Vincent adds that the emphatic word "Almost provides for such exceptions as Ex. 19:10; 32:30-32; 5:11, 12, 13; Lev. 15:5; 16:26, 27, 28; 12:6; Num. 16:46, 47, 48; 31:23, 24; Ps. 51:1, 2, 3, 4, 5, 6-17; 32:1, 2.

John Phillips commenting on "almost" writes "The word almost is a prefix to the entire clause. Some things were not cleansed with blood; some were cleansed with water, as the writer of the epistle has but recently shown. Some sins were not cleansed at all by the Levitical ritual, for example, presumptuous sins (Nu 15:30). Study David's prayer in the light of his presumptuous sins of adultery and murder (Ps 51:17-note). Some time after the public ratification of the covenant, the Tabernacle was built, and Moses sprinkled this, too, with blood. The temporary structure of the Tabernacle and the temporary agreement of the law alike had to be sprinkled with blood. Such is human sin. (Exploring Hebrews: An Expository Commentary)

Cleansed (2511) (katharizo from katharos = pure, clean, without stain or spot; English words - catharsis = emotional or physical purging, cathartic = substance used to induce a purging, Cathar = member of a medieval sect which sought the purging of evil from its members) means to make clean by taking away an undesirable part. To cleanse from filth or impurity. Click here (and here) for more background on the important Biblical concept of clean and cleansing.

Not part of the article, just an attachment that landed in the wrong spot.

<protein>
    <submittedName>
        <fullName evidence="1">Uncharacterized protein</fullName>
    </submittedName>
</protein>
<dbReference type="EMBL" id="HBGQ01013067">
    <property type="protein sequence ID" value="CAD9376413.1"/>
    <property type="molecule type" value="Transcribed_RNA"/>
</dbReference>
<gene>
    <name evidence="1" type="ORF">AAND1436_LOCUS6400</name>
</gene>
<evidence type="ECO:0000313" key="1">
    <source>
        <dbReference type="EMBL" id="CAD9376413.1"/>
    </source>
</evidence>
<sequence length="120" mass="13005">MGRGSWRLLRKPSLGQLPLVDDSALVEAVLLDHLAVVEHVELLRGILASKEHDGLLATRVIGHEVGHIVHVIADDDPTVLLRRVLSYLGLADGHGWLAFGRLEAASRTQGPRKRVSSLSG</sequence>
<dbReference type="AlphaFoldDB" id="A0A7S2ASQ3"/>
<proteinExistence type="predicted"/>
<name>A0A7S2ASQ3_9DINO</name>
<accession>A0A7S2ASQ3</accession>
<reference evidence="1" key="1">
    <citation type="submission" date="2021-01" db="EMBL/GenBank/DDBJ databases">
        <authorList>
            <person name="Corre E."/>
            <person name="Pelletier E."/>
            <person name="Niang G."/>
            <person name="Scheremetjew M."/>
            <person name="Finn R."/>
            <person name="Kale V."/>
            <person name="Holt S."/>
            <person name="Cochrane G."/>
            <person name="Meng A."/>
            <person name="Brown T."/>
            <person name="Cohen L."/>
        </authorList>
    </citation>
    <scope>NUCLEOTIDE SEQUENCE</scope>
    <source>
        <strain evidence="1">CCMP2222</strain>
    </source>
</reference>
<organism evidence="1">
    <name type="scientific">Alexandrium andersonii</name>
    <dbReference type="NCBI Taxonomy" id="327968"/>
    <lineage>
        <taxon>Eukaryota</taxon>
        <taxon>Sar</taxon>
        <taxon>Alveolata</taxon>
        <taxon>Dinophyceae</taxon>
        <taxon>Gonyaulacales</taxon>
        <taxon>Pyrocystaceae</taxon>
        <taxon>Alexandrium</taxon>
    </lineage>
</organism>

Katharizo - 31x in 30v - Mt 8:2, 3; 10:8; 11:5; 23:25, 26; Mark 1:40, 41, 42, 7:19; Luke 4:27; 5:12, 13; 7:22; 11:39; 17:14, 17; Acts 10:15; 11:9; 15:9; 2Cor 7:1; Eph 5:26; Titus 2:14; Heb 9:14, 22, 23; 10:2; Jas 4:8; 1John 1:7, 9. NAS = clean(3), cleanse(5), cleansed(16), cleanses(1), cleansing(1), declared… clean(1), make… clean(3), purify(1).

Figuratively katharizo referred to cleansing from ritual contamination or impurity as in (Acts 10:15). In a similar sense katharizo is used of cleansing lepers from ceremonial uncleanness (Mt 8:2, 3, et al) Another figurative use in 1John 1:9 (cf James 4:8, Hebrews 10:2) describes the purifying or cleansing from sin and a guilty conscience thus making one acceptable to God and reestablishing fellowship.

AND WITHOUT SHEDDING OF BLOOD THERE IS NO FORGIVENESS: kai choris haimatekchusias ou ginetai (3SPMI) aphesis:

  • Leviticus 4:20,26,35; 5:10,12,18; 6:7; 17:11)

Spurgeon - There is no truth more plain than this in the whole of the Old Testament, and it must have within it a very weighty lesson to our souls. There are some who cannot endure the doctrine of a substitutionary atonement. Let them beware lest they be casting away the very soul and essence of the gospel. It is evident that the sacrifice of Christ was intended to give ease to the conscience, for we read that the blood of bulls and of goats could not do that. I fail to see how any doctrine of atonement except the doctrine of the vicarious sacrifice of Christ can give ease to the guilty conscience. Christ in my stead suffering the penalty of my sin—that pacifies my conscience, but nothing else does.